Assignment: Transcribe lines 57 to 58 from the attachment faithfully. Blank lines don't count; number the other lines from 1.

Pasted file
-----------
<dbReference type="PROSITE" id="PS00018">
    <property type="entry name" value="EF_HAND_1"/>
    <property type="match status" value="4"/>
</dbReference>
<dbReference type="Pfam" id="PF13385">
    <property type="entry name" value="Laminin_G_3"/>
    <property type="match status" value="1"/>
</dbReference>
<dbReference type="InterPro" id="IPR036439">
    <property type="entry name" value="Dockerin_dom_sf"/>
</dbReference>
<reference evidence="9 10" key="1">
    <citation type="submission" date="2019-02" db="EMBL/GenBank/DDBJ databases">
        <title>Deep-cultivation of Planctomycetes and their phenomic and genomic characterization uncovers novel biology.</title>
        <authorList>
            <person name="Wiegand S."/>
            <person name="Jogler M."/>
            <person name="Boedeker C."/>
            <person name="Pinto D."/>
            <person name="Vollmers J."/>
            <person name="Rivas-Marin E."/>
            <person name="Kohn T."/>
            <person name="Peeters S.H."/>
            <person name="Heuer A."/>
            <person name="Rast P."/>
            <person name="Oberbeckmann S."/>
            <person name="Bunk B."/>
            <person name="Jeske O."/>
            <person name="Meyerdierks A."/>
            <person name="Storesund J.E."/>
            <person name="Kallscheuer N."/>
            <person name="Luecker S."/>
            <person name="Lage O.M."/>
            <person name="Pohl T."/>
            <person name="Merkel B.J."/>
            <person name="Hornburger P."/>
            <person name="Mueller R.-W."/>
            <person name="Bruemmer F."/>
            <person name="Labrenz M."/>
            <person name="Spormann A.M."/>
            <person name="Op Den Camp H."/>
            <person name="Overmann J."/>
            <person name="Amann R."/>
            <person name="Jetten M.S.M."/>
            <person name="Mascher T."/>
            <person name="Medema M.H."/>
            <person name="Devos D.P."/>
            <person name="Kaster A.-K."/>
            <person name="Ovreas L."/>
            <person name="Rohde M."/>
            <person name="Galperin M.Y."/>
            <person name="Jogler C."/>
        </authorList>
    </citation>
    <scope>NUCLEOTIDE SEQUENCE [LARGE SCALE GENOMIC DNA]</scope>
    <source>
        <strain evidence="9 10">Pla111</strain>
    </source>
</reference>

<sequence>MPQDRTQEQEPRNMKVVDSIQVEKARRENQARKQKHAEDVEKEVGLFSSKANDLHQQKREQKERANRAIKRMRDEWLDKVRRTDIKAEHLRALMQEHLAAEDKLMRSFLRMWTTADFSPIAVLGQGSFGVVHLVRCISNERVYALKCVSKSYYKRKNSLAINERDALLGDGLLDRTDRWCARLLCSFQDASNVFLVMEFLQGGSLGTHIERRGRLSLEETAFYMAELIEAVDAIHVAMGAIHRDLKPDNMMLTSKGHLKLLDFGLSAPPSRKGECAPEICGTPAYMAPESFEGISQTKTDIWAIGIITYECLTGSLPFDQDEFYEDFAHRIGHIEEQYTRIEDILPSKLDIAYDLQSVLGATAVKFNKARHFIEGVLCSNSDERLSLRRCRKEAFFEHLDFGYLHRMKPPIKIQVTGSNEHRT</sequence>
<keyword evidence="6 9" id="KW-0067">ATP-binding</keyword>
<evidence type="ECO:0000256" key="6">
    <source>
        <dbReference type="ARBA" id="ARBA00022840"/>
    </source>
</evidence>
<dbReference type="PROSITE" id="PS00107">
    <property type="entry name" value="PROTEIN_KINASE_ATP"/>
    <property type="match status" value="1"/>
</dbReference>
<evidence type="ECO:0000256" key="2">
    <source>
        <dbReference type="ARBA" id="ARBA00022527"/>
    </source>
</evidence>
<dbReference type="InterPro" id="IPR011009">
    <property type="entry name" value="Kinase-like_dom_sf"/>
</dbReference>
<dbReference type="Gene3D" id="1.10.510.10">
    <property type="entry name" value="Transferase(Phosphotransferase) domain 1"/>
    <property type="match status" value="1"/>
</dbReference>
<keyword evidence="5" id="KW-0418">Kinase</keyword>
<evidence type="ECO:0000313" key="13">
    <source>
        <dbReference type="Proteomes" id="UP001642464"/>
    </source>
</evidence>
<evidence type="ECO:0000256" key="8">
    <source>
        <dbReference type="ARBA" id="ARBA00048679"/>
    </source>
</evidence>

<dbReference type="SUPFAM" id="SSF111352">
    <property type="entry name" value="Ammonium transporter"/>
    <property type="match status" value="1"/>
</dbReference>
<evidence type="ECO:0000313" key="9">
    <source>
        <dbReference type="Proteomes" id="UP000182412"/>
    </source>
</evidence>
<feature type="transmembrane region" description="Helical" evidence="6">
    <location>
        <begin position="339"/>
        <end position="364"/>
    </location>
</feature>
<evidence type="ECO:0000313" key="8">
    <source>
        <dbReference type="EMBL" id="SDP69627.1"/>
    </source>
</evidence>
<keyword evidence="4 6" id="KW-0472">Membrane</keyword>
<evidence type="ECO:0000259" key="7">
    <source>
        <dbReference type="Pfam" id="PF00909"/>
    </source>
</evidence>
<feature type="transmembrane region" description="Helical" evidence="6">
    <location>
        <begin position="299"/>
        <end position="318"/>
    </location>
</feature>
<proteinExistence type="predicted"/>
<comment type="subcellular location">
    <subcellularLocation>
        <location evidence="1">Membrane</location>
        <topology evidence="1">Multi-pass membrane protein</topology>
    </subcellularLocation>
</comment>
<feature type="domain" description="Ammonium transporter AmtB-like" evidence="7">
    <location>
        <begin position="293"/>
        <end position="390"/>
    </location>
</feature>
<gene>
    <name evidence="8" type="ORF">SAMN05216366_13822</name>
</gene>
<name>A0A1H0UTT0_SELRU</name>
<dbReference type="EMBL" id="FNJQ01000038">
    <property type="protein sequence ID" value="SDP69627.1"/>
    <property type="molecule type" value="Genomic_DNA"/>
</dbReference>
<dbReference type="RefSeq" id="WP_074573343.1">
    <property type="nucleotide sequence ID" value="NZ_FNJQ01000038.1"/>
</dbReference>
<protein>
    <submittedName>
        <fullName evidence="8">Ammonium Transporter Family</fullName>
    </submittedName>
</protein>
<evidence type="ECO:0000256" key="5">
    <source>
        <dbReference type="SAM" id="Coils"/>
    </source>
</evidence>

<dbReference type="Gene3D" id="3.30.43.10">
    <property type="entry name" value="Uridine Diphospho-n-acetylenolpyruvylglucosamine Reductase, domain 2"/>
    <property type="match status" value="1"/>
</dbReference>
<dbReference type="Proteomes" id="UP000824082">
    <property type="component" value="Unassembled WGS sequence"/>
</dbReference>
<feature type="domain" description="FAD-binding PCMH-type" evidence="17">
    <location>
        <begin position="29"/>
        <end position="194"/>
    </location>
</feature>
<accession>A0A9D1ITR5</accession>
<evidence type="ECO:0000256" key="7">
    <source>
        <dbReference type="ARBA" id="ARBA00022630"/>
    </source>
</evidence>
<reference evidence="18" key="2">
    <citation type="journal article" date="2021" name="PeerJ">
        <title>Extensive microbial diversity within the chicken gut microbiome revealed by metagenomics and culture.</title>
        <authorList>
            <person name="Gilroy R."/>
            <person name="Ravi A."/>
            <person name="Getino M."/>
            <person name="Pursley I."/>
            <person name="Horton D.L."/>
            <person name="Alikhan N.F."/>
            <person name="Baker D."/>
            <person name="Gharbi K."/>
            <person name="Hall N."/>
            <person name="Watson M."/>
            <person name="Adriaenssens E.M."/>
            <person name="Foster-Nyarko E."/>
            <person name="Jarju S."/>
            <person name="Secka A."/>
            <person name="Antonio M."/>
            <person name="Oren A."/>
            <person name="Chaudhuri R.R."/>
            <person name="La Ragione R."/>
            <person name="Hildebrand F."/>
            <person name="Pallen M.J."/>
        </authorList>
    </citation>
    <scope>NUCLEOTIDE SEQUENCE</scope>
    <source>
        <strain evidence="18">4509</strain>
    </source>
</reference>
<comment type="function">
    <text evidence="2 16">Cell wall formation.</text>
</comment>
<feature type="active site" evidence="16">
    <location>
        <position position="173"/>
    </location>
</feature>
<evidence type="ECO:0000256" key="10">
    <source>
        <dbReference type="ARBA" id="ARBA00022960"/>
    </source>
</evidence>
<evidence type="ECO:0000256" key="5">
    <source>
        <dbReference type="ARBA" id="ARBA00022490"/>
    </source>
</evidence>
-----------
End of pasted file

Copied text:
        <strain evidence="9 10">Pla111</strain>
    </source>